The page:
Apostilles are specialised certificates attached to original documents in order to verify the legitimacy and authenticity of the stamp and signature on the document, so that it can be accepted and used in member countries of The Hague Apostille Convention. But what is the difference between a DIRCO apostille and a High Court apostille?
Knowing your way around the legalisation of official documents is imperative for success if you want to move or travel abroad and submit approved visa and immigration applications. In most cases, you will need to have your documents apostillised or authenticated (group under the term legalisation) for official use abroad. And more often than not, this calls for the apostille process.
Understanding an apostille certificate
In order to obtain an apostille certificate for your South African documents, you will first need to verify that the country you intend to use the documents in, is a member country of the “Apostille Convention” (properly called the Hague Convention or Convention de La Haye du 5 Octobre 1961).
Under this Convention, member countries (contracting states) have agreed to abolish the old legalisation process and to replace it with a single formality: The issuance of an authentication certificate (i.e. the apostille) by an authority designated by SA (as the State of Origin) called the “Competent Authority”. The Convention thus facilitates the exchange and verification of public documents; an apostille will be required for all contracting states of the Hague Convention.
South Africa signed the convention agreement on August 3, 1994 and enforced it on April 30, 1995. Seeing that South Africa is a member country of the Apostille Convention, documents originating from South Africa can be apostillised and often must be apostillised in other countries for use in South Africa.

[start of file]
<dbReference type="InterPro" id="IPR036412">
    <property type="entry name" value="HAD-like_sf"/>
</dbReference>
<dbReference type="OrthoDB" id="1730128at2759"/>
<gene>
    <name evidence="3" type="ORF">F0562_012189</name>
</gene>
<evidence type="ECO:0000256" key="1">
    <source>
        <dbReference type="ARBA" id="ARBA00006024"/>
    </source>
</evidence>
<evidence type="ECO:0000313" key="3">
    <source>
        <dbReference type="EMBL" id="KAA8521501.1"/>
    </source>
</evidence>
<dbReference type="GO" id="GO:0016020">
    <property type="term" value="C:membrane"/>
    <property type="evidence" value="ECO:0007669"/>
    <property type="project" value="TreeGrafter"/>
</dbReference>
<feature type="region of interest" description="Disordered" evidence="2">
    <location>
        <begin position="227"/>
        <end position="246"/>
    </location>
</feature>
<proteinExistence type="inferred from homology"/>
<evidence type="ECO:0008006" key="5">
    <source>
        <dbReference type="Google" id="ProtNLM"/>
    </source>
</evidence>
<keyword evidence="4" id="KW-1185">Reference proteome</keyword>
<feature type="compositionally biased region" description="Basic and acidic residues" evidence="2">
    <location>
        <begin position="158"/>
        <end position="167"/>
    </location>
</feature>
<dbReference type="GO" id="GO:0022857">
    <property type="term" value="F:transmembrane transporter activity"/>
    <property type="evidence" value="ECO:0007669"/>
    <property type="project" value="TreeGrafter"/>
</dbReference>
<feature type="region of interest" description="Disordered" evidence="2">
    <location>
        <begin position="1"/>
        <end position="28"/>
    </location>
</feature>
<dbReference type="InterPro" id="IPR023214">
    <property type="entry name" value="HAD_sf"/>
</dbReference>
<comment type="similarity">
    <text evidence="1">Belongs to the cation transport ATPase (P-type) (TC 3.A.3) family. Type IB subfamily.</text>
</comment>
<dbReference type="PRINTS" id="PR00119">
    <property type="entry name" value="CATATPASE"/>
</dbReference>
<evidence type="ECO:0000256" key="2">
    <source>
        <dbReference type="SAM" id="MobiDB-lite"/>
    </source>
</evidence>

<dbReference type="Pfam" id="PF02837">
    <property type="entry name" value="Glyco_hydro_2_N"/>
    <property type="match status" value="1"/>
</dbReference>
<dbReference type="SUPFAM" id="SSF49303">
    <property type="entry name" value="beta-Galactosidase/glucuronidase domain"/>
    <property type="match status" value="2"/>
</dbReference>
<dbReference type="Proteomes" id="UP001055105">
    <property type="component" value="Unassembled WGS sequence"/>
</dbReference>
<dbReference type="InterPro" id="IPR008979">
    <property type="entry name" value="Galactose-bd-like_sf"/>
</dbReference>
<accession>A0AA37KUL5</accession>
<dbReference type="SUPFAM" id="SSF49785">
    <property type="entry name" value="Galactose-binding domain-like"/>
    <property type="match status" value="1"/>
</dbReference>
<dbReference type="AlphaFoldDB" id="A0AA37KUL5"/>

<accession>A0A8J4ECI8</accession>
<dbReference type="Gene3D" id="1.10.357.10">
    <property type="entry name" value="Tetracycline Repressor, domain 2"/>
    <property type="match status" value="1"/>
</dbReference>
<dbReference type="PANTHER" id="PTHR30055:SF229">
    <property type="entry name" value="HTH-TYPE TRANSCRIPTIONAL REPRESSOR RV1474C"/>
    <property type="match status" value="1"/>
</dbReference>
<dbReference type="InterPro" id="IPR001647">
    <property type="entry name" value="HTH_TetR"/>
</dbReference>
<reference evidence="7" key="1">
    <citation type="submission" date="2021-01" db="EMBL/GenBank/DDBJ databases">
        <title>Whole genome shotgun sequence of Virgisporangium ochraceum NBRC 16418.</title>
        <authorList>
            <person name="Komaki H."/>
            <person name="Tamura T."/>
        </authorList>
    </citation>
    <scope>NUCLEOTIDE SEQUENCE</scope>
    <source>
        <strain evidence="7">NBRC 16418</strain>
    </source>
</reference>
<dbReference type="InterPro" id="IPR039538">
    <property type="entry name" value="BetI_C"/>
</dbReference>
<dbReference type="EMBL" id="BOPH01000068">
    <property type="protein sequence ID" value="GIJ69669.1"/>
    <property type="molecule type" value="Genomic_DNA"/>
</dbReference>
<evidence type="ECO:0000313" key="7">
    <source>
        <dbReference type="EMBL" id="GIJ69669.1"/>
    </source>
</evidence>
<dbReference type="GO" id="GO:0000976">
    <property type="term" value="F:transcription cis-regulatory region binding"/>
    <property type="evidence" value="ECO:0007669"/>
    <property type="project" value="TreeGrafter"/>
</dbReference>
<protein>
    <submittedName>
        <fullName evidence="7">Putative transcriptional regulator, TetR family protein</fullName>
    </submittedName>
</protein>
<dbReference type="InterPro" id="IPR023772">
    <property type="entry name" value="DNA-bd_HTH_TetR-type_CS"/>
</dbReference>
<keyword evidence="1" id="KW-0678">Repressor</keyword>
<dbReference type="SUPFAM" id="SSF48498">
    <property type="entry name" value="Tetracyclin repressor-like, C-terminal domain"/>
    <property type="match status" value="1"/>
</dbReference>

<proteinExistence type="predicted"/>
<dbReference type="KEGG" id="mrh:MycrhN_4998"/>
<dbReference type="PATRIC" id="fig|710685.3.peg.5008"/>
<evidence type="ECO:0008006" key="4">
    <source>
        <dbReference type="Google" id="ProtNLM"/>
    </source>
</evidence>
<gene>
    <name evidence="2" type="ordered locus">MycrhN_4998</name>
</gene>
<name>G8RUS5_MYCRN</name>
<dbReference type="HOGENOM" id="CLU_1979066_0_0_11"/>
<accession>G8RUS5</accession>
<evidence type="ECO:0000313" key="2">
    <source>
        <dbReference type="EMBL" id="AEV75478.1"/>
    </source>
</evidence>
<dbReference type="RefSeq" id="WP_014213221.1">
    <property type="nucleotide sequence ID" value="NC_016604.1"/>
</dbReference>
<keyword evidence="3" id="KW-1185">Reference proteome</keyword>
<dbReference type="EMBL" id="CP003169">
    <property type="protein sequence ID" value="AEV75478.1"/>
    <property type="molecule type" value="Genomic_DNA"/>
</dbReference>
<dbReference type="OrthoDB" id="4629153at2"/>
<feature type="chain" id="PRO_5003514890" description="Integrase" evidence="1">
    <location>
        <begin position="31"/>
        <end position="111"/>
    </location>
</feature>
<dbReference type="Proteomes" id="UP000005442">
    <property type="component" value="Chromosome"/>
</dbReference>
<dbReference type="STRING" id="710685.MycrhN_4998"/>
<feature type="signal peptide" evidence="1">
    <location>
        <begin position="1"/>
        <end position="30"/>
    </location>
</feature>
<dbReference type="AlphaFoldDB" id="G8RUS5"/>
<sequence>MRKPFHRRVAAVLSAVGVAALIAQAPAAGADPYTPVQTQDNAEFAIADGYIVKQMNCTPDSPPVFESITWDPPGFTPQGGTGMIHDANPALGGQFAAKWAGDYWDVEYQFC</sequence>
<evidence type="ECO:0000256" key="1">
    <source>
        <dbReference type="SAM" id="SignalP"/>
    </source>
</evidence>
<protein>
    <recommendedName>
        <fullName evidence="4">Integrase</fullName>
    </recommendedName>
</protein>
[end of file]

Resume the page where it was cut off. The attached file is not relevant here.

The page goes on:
💡 What an apostille really does is ONLY verify the stamp and signature of a document, not the contents thereof. It only proves to another country’s authorities that the document was issued by the correct government body and person within that department.
DIRCO and High Court apostille process
Where you get your documents apostilled depends on what document is required to be apostilled. Only two places apostille and authenticate documents – DIRCO (Department of International Relations and Communication) and a High Court (there are 14 High Courts in South Africa).
As a general rule, documents issued by a governmental department (SAPS, DHA, SANDF, etc.) must go to South Africa’s foreign office to be apostillised. The only place in the country where this can be done is at DIRCO in Pretoria.
If, however, it is a document issued elsewhere, no legalisation can be done on the document. You can pay for a notarised copy that contains the stamp and signature of a Notary, then that document must go to the High Court where that notary is registered. If the document contains the stamp and signature of a Sworn Translator, it must go to the High Court where that Sworn Translator is registered. The same rings true for a Decree of Divorce seeing that the Magistrate is registered with a specific High Court.
Why notarisation is often part of the apostille process